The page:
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Oh for the death the righteous die!
An end, like Autumn's day declining,
With holier, tenderer beauty shining :
From off the Eternal altar flowing,
The spirit to its worship going!” — pp. 58 - 60.
ART. IV. Address of the Democratic State Conven
tion of Massachusetts, holden at Worcester, September 20, 1837.
We have introduced this Address, because it gives us an opportunity for expressing ourselves on the vexed and sometimes vexatious question of Democracy. In common with the great body of our countrymen, we are sturdy democrats; and, do what we can to prevent it, democracy will more or less tincture all that we write. But in order to avoid all just occasion of offence to those - if such there be — in whose minds the word Democrat calls up unpleasant associations, and to save ourselves from being misapprehended or misinterpreted, we design, in this article, to give as clear and as satisfactory an exposition, as we can, of what we understand by democracy, and of the sense in which we consider ourselves and wish others to consider us democrats.
1. We may understand by Democracy a form of government under which the people, either as a body or by their representatives, make and administer their own laws. This is the original and etymological sense of the word; and in this sense, a Democrat is one who believes in, or contends for a popular forin of government. All, or nearly all Americans are democrats in this sense of the word. We have estabVOL. I. NO. I.
lished a democratic government, both for the Confederacy and for the several States; and there are few among us, if any, who would exchange it for another. Some may have less faith than others in the utility or permanence of this form of government; here and there one, perhaps, may be found with an individual preference for a limited monarchy; but virtually the whole people are seriously and honestly bent on preserving the institutions the wisdom of our fathers adopted. There may be those who question the propriety of this or that public measure, who object to this or that law, but none who object very strenuously to the form of the government itself. The American people are not revolutionists. They are conservatives, and to be a conservative in this country, is to be a democrat.
2. By the word Democracy we may designate the great body of the people, the unprivileged many, in opposition to the privileged few. In this sense of the word, a Democrat is one who sympathizes with the masses, and who contends that all political and governmental action should have for its end and aim the protection of the rights and the promotion of the interests of the poorest and most numerous class. The whole, or nearly the whole American people are democrats also in this sense of the term. There may be differences of opinion, as to the means of promoting the good of the many, as to what constitutes their good, and as to the amount of good God has made them capable of receiving, obtaining, or enjoying, but none as to the principle that the government is bound to seek “the greatest good of the greatest number.”
3. The term Democracy may also be applied, as it is applied in this country, to a certain political party. There is a political party in this country called the Democratic party. It sprang up on the adoption of the Federal Constitution, to which it was opposed, and which it refused to accept without some important amendments. It came into power with Mr. Jefferson, in 1801, and has had at least the nominal control of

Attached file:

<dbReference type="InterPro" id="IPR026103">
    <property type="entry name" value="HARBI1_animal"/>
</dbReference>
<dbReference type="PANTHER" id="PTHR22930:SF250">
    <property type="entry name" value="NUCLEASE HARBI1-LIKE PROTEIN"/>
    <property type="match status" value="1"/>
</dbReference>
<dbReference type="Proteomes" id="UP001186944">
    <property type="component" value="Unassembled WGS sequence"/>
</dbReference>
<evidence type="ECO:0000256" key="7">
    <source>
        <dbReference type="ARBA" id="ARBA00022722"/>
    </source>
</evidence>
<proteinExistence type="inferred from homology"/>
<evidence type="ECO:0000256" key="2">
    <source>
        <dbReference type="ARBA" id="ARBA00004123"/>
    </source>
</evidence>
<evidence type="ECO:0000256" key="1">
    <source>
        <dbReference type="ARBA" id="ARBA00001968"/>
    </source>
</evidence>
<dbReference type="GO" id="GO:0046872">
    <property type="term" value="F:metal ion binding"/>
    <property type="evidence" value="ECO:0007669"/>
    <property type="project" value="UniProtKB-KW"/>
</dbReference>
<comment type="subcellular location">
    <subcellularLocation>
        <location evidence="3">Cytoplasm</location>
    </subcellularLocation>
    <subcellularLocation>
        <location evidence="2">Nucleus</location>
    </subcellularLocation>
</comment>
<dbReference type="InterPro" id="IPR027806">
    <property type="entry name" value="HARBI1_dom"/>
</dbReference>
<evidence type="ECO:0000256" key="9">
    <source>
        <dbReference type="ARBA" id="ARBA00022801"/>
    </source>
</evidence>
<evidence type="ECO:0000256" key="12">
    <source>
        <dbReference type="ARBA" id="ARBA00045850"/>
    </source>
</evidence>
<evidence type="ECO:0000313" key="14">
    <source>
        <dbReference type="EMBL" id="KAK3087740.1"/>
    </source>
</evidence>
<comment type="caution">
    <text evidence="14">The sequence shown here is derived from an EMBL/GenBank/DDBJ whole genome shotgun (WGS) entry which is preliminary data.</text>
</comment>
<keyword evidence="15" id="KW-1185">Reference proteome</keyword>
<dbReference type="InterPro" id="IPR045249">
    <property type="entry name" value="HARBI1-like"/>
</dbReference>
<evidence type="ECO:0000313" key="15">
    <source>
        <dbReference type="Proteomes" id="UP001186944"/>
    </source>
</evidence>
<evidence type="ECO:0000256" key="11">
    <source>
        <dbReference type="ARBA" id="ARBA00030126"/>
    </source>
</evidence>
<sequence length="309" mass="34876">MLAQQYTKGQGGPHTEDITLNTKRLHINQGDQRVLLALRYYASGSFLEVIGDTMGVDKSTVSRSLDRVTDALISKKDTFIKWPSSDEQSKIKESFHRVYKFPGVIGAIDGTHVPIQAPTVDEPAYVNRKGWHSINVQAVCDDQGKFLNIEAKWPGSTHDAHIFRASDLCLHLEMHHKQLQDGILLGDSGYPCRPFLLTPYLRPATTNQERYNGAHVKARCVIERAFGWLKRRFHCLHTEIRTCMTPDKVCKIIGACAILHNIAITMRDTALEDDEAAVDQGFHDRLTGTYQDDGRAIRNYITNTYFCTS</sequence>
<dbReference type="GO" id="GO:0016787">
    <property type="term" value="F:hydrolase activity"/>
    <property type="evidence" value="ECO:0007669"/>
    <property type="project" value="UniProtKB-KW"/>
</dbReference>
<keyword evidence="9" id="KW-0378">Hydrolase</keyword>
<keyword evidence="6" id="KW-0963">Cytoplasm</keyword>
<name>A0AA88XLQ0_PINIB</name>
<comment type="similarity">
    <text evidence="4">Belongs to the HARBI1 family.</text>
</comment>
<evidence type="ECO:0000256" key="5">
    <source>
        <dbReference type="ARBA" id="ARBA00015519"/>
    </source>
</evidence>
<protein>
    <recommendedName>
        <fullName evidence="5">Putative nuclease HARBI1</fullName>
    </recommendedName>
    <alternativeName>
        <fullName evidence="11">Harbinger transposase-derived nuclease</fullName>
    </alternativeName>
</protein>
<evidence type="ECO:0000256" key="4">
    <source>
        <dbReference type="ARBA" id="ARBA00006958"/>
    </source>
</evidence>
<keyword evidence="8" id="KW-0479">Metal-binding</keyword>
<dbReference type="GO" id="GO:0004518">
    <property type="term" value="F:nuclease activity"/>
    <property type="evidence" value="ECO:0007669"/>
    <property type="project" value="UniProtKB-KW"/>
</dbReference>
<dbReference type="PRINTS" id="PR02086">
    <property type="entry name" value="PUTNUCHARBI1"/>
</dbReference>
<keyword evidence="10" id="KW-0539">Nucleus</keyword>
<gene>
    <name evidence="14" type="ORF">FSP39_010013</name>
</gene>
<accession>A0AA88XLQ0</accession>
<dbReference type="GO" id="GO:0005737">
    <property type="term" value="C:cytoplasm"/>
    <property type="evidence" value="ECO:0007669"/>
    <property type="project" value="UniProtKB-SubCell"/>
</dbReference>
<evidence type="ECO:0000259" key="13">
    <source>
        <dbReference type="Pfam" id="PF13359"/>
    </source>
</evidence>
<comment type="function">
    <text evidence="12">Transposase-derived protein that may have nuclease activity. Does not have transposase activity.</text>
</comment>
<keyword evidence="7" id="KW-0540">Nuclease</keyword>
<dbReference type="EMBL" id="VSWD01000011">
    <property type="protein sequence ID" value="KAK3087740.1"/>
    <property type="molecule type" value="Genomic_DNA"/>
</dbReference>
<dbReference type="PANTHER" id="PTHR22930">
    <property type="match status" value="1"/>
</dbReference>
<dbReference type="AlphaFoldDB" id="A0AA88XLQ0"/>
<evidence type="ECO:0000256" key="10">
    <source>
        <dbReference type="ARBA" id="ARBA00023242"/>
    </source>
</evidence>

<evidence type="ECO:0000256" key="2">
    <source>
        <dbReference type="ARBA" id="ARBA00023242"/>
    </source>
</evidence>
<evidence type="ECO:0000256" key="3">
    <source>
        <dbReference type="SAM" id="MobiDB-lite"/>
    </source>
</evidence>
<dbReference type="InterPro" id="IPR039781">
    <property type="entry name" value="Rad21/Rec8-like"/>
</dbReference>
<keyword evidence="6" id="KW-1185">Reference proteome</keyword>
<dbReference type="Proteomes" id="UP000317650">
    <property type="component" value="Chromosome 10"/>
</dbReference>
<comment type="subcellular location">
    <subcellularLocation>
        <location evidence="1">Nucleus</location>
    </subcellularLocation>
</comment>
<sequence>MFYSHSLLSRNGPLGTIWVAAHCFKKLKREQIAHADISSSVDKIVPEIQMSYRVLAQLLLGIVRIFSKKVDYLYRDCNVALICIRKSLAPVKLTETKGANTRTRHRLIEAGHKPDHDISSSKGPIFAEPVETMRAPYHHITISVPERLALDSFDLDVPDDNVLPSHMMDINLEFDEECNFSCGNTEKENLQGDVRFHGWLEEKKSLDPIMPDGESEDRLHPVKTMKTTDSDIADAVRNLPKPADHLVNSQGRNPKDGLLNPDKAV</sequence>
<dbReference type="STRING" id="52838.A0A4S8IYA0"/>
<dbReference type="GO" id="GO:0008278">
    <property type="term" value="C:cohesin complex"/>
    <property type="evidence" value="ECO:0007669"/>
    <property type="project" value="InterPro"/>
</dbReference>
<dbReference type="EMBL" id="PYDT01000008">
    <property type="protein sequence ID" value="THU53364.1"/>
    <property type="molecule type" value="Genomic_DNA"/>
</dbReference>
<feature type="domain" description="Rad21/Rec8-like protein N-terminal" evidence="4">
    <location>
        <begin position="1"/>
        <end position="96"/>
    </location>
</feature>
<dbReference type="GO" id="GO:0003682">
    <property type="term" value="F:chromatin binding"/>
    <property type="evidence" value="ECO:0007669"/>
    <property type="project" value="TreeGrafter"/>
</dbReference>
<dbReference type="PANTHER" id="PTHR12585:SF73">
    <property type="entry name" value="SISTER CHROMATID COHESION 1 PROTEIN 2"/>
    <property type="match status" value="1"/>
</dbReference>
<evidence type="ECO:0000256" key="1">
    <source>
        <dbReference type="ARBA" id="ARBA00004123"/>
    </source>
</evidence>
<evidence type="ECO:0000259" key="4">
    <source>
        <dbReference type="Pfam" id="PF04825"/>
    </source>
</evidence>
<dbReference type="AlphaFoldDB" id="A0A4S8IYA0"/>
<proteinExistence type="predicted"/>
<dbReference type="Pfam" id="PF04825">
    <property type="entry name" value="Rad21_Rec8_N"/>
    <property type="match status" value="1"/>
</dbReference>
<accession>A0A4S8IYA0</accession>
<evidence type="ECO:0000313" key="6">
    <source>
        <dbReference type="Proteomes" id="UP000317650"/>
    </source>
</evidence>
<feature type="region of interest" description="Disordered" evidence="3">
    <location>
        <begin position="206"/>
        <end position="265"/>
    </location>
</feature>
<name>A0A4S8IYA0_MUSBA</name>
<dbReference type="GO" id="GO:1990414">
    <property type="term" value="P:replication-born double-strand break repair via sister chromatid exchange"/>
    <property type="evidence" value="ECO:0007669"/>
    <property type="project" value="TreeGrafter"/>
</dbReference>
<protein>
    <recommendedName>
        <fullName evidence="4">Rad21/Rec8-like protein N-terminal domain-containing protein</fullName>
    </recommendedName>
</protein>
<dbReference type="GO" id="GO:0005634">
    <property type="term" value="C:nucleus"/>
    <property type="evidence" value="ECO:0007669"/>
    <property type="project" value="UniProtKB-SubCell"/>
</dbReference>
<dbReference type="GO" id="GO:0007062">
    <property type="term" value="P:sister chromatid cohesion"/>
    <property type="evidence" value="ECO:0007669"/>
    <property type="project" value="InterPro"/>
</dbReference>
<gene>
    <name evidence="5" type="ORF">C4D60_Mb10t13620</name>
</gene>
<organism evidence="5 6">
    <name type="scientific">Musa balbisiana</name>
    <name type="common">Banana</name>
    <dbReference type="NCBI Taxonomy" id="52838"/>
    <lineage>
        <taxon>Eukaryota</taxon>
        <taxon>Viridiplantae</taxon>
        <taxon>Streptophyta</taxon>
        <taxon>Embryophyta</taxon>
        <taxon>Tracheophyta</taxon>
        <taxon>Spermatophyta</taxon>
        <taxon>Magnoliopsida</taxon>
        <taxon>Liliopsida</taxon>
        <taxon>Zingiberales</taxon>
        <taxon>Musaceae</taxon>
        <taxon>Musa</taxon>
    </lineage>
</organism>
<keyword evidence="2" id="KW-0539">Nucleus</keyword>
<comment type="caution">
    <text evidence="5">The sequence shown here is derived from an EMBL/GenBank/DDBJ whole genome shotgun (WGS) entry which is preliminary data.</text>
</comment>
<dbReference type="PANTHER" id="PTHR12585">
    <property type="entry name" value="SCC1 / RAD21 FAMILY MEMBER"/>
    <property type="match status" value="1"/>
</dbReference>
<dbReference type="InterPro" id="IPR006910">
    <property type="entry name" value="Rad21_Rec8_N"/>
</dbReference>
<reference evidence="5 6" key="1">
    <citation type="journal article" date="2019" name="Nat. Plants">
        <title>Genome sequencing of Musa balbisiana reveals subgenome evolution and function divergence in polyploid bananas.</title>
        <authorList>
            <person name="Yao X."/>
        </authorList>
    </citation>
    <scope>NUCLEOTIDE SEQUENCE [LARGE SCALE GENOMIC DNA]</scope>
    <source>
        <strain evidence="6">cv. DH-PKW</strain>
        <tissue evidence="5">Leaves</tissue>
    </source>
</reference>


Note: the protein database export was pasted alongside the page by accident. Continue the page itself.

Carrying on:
the General Government ever since, though it has seldom had a majority in all the States. Its first party appellation was that of Anti-Federalist; in 1798 it was called the Republican party ; since 1812, especially since 1825, it has assumed the name of the Democratic Republican or Democratic party. When we use the word democracy to designate this party, we call an adherent of this party a democrat. A democrat in this sense, however, does not imply so much the one who believes in the general doctrines of the Democratic party, and who countenances its principal measures, as the one who enters its ranks, puts on its livery, submits to its rules and usages, and feels himself bound by his duty to his party to vote for its candidates and to support its policy, whether he like them or not. He must be a good man and true, one on whom the party can count, and who will not disturb it by any obstinate adherence to the convictions of his own understanding, or the dictates of his own conscience. In the sense of a member of this party, a considerable number of the American people are not democrats. Some are not democrats because they disapprove the doctrines and measures of the Democratic party; others, because they have a very great aversion to being swallowed up in a multitude that goes hither and thither, just as some irresponsible will directs. We are of the latter class. We do not call ourselves democrats in a party sense, because we have a great dislike to party tyranny, and because, wherever we are, we must speak according to our own convictions, and act as seemeth to us good, without asking the leave of a party. In a party sense, we are nothing. There is no party that can count on our fidelity. In politics, as in morals, theology, and philosophy, we are eclectics, and hold ourselves free to seek, accept, and support truth and justice wherever we can find them.